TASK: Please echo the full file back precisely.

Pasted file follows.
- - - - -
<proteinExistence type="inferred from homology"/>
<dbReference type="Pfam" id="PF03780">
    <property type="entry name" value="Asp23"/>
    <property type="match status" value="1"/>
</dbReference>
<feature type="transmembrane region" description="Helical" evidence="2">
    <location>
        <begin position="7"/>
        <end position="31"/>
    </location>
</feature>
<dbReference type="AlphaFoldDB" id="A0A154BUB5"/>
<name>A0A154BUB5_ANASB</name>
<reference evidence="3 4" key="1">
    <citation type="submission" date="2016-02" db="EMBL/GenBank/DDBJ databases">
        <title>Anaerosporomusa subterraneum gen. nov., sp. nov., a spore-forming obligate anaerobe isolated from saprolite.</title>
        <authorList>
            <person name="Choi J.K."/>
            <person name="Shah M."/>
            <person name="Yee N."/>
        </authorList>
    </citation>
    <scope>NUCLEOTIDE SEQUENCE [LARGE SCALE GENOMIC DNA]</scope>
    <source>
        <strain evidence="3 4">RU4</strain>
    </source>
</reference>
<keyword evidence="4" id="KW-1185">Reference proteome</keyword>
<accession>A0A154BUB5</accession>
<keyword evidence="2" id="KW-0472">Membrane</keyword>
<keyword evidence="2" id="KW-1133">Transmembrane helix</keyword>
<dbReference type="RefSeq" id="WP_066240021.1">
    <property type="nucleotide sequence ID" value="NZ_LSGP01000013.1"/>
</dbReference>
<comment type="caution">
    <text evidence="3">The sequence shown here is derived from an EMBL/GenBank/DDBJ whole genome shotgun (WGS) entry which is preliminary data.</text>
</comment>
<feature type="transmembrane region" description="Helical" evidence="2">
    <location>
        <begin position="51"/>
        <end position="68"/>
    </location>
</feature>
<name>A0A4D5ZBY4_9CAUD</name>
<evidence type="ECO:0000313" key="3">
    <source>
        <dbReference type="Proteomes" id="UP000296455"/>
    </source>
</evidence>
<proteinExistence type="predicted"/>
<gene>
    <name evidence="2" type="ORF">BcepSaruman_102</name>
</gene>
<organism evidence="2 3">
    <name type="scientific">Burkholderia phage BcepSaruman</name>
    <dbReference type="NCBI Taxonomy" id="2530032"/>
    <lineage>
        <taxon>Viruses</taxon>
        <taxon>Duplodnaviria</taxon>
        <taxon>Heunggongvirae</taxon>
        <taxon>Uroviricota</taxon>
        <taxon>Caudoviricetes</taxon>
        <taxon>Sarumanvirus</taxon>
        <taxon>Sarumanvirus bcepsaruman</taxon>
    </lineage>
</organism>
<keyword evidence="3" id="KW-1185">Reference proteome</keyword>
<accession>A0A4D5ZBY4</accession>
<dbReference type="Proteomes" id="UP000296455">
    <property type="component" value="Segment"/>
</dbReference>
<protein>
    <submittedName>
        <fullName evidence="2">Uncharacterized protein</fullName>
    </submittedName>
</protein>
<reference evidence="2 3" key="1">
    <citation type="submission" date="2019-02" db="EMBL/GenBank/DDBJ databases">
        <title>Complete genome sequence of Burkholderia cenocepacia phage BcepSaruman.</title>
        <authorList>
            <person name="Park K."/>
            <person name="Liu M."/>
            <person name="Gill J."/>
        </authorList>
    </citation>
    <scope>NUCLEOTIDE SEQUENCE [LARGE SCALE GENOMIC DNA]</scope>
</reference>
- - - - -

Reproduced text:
<proteinExistence type="inferred from homology"/>
<dbReference type="Pfam" id="PF03780">
    <property type="entry name" value="Asp23"/>
    <property type="match status" value="1"/>
</dbReference>
<feature type="transmembrane region" description="Helical" evidence="2">
    <location>
        <begin position="7"/>
        <end position="31"/>
    </location>
</feature>
<dbReference type="AlphaFoldDB" id="A0A154BUB5"/>
<name>A0A154BUB5_ANASB</name>
<reference evidence="3 4" key="1">
    <citation type="submission" date="2016-02" db="EMBL/GenBank/DDBJ databases">
        <title>Anaerosporomusa subterraneum gen. nov., sp. nov., a spore-forming obligate anaerobe isolated from saprolite.</title>
        <authorList>
            <person name="Choi J.K."/>
            <person name="Shah M."/>
            <person name="Yee N."/>
        </authorList>
    </citation>
    <scope>NUCLEOTIDE SEQUENCE [LARGE SCALE GENOMIC DNA]</scope>
    <source>
        <strain evidence="3 4">RU4</strain>
    </source>
</reference>
<keyword evidence="4" id="KW-1185">Reference proteome</keyword>
<accession>A0A154BUB5</accession>
<keyword evidence="2" id="KW-0472">Membrane</keyword>
<keyword evidence="2" id="KW-1133">Transmembrane helix</keyword>
<dbReference type="RefSeq" id="WP_066240021.1">
    <property type="nucleotide sequence ID" value="NZ_LSGP01000013.1"/>
</dbReference>
<comment type="caution">
    <text evidence="3">The sequence shown here is derived from an EMBL/GenBank/DDBJ whole genome shotgun (WGS) entry which is preliminary data.</text>
</comment>
<feature type="transmembrane region" description="Helical" evidence="2">
    <location>
        <begin position="51"/>
        <end position="68"/>
    </location>
</feature>
<name>A0A4D5ZBY4_9CAUD</name>
<evidence type="ECO:0000313" key="3">
    <source>
        <dbReference type="Proteomes" id="UP000296455"/>
    </source>
</evidence>
<proteinExistence type="predicted"/>
<gene>
    <name evidence="2" type="ORF">BcepSaruman_102</name>
</gene>
<organism evidence="2 3">
    <name type="scientific">Burkholderia phage BcepSaruman</name>
    <dbReference type="NCBI Taxonomy" id="2530032"/>
    <lineage>
        <taxon>Viruses</taxon>
        <taxon>Duplodnaviria</taxon>
        <taxon>Heunggongvirae</taxon>
        <taxon>Uroviricota</taxon>
        <taxon>Caudoviricetes</taxon>
        <taxon>Sarumanvirus</taxon>
        <taxon>Sarumanvirus bcepsaruman</taxon>
    </lineage>
</organism>
<keyword evidence="3" id="KW-1185">Reference proteome</keyword>
<accession>A0A4D5ZBY4</accession>
<dbReference type="Proteomes" id="UP000296455">
    <property type="component" value="Segment"/>
</dbReference>
<protein>
    <submittedName>
        <fullName evidence="2">Uncharacterized protein</fullName>
    </submittedName>
</protein>
<reference evidence="2 3" key="1">
    <citation type="submission" date="2019-02" db="EMBL/GenBank/DDBJ databases">
        <title>Complete genome sequence of Burkholderia cenocepacia phage BcepSaruman.</title>
        <authorList>
            <person name="Park K."/>
            <person name="Liu M."/>
            <person name="Gill J."/>
        </authorList>
    </citation>
    <scope>NUCLEOTIDE SEQUENCE [LARGE SCALE GENOMIC DNA]</scope>
</reference>